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Visiting the Community


Mona Abdelghani is the DREAM Youth Service Manager for the Upper Valley. She has worked in the area for five years and often finds herself visiting the communities she manages. These are the best parts of her job. She handles a ton of administrative work as well in the office, so she relishes the chance to get outside and interact with the people around her. If her administrative work is the meat of her job, maintaining positive relationships with the community of Dartmouth, Hanover, and Windsor would be the bones.




Five years in a community is a long time in DREAM years. Not only has Mona served as a Youth Service Manager, she was also a mentee in the Upper Valley. Having moved there in the 8th grade, she was soon corralled by her friends into the group and hasn’t looked back since. Mona visits her communities on a weekly to monthly basis during the academic calendar, during the summer she is there every day. She has a special connection to the communities she works with. Sometimes when kids see her walking up, they let their parents know and other kids come to greet her. With Mona as its steward, the community where DREAM was born is still thriving. The Upper Valley chapters boasts one of the best mentor-to-mentee ratios in the DREAM Program, currently standing at around 90 mentors for 55 mentees. This kind of ratio allows for plenty of one-on-one matching that strengthens the village mentoring model.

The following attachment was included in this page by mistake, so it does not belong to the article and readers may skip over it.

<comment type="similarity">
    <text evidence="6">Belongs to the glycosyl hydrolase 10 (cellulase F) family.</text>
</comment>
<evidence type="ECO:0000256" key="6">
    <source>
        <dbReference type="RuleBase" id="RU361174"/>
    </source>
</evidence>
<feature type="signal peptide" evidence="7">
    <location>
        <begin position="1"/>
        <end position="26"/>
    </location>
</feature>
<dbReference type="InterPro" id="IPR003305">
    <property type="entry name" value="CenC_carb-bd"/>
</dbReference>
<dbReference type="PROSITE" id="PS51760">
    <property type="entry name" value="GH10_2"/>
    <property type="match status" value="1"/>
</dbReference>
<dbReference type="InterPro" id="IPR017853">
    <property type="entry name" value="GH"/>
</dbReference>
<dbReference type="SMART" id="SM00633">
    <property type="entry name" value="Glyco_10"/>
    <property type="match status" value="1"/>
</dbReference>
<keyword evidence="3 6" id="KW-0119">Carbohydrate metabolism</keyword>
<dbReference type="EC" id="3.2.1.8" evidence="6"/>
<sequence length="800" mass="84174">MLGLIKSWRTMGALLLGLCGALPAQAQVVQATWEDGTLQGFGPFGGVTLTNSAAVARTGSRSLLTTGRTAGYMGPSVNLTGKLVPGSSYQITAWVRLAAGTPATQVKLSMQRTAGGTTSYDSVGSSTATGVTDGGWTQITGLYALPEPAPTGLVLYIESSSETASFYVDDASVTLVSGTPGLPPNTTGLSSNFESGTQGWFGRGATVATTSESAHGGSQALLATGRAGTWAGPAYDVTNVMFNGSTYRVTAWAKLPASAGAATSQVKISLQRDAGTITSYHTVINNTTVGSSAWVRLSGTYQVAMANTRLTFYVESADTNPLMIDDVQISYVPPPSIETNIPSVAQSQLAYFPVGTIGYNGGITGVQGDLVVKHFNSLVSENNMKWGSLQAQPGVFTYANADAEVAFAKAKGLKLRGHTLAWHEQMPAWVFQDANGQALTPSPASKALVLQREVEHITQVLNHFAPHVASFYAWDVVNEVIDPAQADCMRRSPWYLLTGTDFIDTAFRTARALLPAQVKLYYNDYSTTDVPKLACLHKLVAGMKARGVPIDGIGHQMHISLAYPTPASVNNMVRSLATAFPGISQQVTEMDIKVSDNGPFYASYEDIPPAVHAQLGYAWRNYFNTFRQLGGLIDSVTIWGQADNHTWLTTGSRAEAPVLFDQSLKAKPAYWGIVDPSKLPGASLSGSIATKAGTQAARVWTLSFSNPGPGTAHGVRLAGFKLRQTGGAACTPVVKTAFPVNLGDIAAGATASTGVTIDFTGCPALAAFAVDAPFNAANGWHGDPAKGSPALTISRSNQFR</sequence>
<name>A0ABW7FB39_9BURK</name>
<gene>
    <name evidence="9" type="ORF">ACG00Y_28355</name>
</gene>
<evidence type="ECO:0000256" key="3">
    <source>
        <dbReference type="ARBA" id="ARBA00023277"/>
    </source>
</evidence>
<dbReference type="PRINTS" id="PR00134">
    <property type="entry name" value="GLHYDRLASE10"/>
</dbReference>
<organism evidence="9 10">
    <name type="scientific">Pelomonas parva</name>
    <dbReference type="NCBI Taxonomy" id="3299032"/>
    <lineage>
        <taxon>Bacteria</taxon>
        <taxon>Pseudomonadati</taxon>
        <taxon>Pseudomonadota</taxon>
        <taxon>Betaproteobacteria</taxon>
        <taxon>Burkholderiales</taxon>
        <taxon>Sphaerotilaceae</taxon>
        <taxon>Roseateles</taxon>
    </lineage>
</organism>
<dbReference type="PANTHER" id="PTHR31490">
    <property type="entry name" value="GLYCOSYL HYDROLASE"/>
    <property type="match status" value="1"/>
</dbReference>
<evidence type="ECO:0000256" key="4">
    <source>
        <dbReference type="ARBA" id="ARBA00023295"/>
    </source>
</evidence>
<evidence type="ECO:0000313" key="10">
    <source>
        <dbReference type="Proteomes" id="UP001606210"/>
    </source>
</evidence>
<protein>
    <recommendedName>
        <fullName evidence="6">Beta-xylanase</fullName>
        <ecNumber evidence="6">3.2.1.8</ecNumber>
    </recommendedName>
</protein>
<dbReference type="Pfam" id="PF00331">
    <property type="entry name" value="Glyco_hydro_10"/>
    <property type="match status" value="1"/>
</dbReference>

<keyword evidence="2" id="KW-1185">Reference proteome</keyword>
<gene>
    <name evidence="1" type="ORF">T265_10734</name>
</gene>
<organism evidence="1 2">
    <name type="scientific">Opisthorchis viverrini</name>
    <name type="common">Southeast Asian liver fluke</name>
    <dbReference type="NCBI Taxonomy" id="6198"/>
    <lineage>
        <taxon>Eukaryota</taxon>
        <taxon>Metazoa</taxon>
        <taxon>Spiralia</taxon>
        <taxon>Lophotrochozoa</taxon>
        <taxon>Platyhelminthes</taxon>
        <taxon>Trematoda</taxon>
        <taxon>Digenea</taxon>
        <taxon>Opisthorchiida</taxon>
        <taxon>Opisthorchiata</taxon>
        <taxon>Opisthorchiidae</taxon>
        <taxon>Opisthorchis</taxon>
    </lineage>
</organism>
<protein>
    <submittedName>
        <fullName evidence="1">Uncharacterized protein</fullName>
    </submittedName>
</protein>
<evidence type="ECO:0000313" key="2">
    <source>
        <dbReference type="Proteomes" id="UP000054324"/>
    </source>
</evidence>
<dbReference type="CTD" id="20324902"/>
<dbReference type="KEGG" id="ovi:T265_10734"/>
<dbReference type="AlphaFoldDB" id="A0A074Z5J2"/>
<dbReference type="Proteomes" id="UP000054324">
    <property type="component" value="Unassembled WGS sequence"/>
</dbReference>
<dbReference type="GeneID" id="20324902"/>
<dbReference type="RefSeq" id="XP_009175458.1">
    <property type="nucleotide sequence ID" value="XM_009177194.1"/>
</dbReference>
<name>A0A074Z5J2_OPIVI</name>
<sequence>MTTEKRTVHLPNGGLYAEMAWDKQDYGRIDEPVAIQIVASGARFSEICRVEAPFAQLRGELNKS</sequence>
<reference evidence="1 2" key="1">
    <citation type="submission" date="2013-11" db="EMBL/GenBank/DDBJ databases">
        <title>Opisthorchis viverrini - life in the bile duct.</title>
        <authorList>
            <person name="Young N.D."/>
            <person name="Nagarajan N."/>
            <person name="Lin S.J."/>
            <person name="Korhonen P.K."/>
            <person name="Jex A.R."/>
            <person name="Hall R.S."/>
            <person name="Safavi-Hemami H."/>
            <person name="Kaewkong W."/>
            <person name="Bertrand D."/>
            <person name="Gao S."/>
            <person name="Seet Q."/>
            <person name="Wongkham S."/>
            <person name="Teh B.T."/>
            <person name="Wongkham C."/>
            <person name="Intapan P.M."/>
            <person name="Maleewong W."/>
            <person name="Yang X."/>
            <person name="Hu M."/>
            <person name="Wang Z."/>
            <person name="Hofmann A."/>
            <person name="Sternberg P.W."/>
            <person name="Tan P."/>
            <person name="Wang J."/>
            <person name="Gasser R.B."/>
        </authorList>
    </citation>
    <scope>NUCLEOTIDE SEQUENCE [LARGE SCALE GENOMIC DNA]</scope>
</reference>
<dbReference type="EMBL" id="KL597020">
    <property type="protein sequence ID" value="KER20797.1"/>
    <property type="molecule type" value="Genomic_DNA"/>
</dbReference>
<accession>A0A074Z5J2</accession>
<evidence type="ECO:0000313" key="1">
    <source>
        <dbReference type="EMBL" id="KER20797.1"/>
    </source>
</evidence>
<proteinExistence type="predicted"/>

To Mona, maintaining DREAM is maintaining its relationships. The only way to do that is to embed herself directly into the community. When it comes to recruitment, hanging up posters around the neighborhood simply isn’t good enough. Knocking on doors is better, or hosting cooking events to offer conversation. Establishing connections with the property manager is also crucial to stay updated on the community. She makes sure to meet with each property manager weekly and receives text or email updates from them regularly.


As Mona puts it, the DREAM Program is a people organization, reliant on face-to-face interactions and vulnerability. Trust is the most important ingredient, especially between families and the mentors. The only way to earn this trust is to present DREAM directly, to include families in community dinners and casual conversation, and to deliver the quality mentoring that DREAM promises to all its mentees. It is only the second year since COVID-19 hit and spread across the world, locking most behind doors and screens. Unsurprisingly, DREAM programming suffered as a result. Thankfully, things have seemed to normalize across our regions and DREAMers are back to doing what they do best.


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